In an exclusive comment to MOScout, Boyd stated that “although we are concludin our lobbying services for the City via the Office of Mayor Slay, we have begun a conversation with Mayor [Lyda] Krewson about how we might lend our experience in Jefferson City to her administration.”
When Boyd first started lobbying, the Mayor’s Office was his very first client. Since then his client list has grown. He and his Dentons team now represent other civic groups like Civic Progress and Missouri Growth Association, as well as corporate clients, like Major Brands and Lyft.
Greitens to RGA
Looks like Governor Eric Greitens will be at the Republican Governors Association Corporate Policy Summit tomorrow. See it here.
It takes place at Trump National Doral Miami golf resort. According to the schedule the West/Midwest contingent which includes Missouri will have their breakout in “Ivanka C.”
Alcohol Advertising Fight Goes On
With dust in the Capitol still settling from Friday's legislative adjournment, a federal court hearing Monday afternoon is a reminder of a bill that didn't get across the finish line. The hearing is on a long-running challenge by the Missouri Broadcasters Association and other plaintiffs to state regulations governing alcohol advertising. The Prohibition-era regulations prohibit TV, radio and newspaper advertising of the actual prices of alcohol. This year, HB433 sponsored by Rep. Robert Cornejo would have repealed the restrictions and put Missouri into compliance with 40 years of U.S. Supreme Court rulings on commercial free speech. The bill passed the House and got a Senate hearing, the greatest distance the legislation has reached since being filed at least the last four sessions.
Coincidentally, Saturday was the 21st anniversary of a SCOTUS ruling relevant to the Missouri case: On May 13, 1996, the justices unanimously struck down Rhode Island's ban on ads that listed or referred to liquor prices, saying the law violated free-speech rights. The 8th U.S. Circuit Court of Appeals cited this and other pro-free speech rulings in January, when it reversed a lower court and reinstated the Missouri case for trial. The 2:30 p.m. hearing before newly assigned U.S. District Judge Doug Harpool is for "case management." It'll be at the Kit Bond Federal Courthouse in Jefferson City.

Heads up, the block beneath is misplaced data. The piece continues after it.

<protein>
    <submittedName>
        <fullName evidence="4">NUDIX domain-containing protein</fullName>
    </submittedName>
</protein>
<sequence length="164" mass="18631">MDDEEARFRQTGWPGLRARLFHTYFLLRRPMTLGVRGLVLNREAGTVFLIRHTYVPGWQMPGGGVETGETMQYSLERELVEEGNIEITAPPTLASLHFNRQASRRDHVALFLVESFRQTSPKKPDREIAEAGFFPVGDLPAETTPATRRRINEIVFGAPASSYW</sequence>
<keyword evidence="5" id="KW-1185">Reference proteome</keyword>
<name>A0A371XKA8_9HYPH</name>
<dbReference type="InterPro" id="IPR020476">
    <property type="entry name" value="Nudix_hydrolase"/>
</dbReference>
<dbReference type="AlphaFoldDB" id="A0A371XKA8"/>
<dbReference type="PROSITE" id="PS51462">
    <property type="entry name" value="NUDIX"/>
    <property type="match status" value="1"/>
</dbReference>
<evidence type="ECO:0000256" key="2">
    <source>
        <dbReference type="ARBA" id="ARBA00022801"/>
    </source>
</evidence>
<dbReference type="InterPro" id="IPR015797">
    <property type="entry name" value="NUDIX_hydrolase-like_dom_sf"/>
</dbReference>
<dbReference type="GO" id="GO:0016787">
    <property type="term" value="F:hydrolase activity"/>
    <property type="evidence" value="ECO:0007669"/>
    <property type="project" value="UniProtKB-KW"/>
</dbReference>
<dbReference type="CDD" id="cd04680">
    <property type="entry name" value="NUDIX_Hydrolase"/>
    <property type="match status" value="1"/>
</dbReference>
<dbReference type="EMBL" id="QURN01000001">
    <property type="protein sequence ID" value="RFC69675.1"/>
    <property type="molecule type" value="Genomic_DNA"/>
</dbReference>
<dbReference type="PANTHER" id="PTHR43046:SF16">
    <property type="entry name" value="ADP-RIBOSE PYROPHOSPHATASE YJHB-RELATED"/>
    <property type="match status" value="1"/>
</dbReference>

Keri Ingle formed a committee to run for House 35 as a Democrat. The current incumbent, Republican Gary Cross, is termed. See her twitter here. According to LinkedIn, Ingle is a social worker at Saint Luke's Health System.
Anton Luetkemeyer formed a committee to run for Senate 34 as a Republican. The current incumbent, Republican Rob Schaaf, is termed. Luetkemeyer is an attorney and was president of the Mizzou Student Association back in 2008.
Planned Parenthood Advocates in Missouri (PPMO) seeks Missouri Manager of Public Policy and Organizing. “The Missouri Manager of Public Policy and Organizing is responsible for assisting in the development and implementation of the statewide public affairs plans and goals, and serves as the lobbyist representing PPMO to Missouri’s governmental entities. The Manager builds and solidifies relationships with pro-reproductive health legislators in the Capitol and works with state agencies to ensure the protection of Planned Parenthood’s interests. In addition, the Manager provides strategic planning and resource development assistance to PPMO and is responsible for building political and grasstops relationships throughout the state with a focus on the Columbia and the Mid-MO region…” See the ad here.
Brent Evans added Diamond Game.
John McGurk added Polsinelli PC, and Plaza Hotel LLC.
Chase Simmons added Plaza Hotel LLC.
Chris Moody, Angela Schulte, and Noel Torpey added Lathrop & Gage LLP.
Jason Zamkus added Recorders Association of Missouri.
Julie Murphy Finn deleted JBS LLC.
Aaron Griesheimer deleted Site Improvement Association.
Ryan Johnson terminated his lobbyist registration. His clients were: United for Missouri, Missouri Century Foundation, State Policy Network and Exemplar Public Affairs LLC.
Rodney Boyd, Brian Grace, Kelvin Simmons, and Katherine Casas deleted Mayor’s Office, City of St. Louis.
Give Missourians a Raise - $15,000 from SEIU Missouri/Kansas State Council.
New Approach Missouri - $10,000 from Missouri Essentials LLC.
Find the Cures - $16,000 from Bradley Bradshaw.
We Are Missouri - $6,000 from United Union of Roofers AFL-CIO Union No. 2
Happy birthdays to Rep. John Wiemann (the big 5-0).
Legislative Grades… send me your input… email@example.com, or call or text 314-255-5210….